Tags: Yardeni | gold | shutdown | Fed

Yardeni: Gold Is Destined to Move Sideways at Best

Friday, 04 Oct 2013 08:15 AM

By John Morgan

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The prognosis for gold is weak, and since it has vacillated even in the face of the government shutdown crisis and endless Federal Reserve quantitative easing (QE) stimulus — both of which might be expected to send the precious metal soaring — things are unlikely to get better soon, according to economist Ed Yardeni, president of Yardeni Research.

On his blog, Yardeni said gold is also a marker for other commodities, including crude oil, meaning they also likely do not have much near-term upside.

"It has been a bad year for gold," Yardeni wrote. "The precious metal is less precious" after falling close to $400 per ounce since the start of 2013 and remains way off its record high of $1,895 from Sept. 6, 2011.

Editor's Note:
Get Tom Luongo's Gold Stock Adviser — Click Here Now!

Gold did not get a lasting upward nudge after the Fed decided unexpectedly not to taper its massive $85 billion bond buying last month, and has not gained much momentum this week "despite the partial shutdown of the U.S. government and the ongoing fiasco of fiscal recklessness in Washington," Yardeni noted.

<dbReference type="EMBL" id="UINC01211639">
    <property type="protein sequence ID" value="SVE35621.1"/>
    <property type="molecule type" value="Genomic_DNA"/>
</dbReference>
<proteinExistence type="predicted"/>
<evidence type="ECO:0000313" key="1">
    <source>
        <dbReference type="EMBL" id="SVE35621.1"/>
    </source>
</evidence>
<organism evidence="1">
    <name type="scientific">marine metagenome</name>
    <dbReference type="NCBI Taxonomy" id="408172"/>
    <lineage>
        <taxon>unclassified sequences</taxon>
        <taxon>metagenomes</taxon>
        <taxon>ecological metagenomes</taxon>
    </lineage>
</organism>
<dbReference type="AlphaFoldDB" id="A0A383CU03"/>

"I view the price of gold as an indicator of the underlying trend in the CRB raw industrials spot price index. That index has been flat-lining since the spring after falling at the start of the year," he wrote.

"We continue to believe that the path of least resistance for industrial commodity prices is sideways. The action in the gold pits suggests that it certainly isn't likely to be higher."

Gold's allure as a safe haven usually grows with economic and geopolitical tensions, but the government shutdown has so far not create a real upward price move.

"If the government shuts down and people start to save money, why should it be supportive for gold?" Dominic Schnider, an analyst at UBS Wealth Management in Singapore, told Reuters.

"You don't want to own gold because the [shutdown] could negatively affect the economy and purchasing power is being impaired."

In his financial blog, Scott Grannis, former chief economist at Western Asset Management, a Pasadena, Calif.-based global asset manager, said gold's current price behavior confirms his earlier forecast that the gold rally is defunct and its price will "realign with commodity prices at a much lower price."

"When gold prices reached [record levels] two years ago, I think it was because the market was betting that all sorts of things would go wrong: the Fed's QE would create hyperinflation, the dollar was going to crash, and/or debt defaults in the Eurozone and possibly in the U.S. would lead to another financial Armageddon. Since then, it's been a case of the 'dog that didn't bark,'" Grannis wrote.

"Perhaps the gold market is beginning to understand that the sound and fury coming out of Washington could be the beginning of the end of Big Government," Grannis said.

Editor's Note: Get Tom Luongo's Gold Stock Adviser — Click Here Now!

Related Stories:

David McAlvany: Gold Is the Most Valuable Form of Cash

Gold Stock Adviser's Luongo on Gold: Buy the Metal, Not the Stocks

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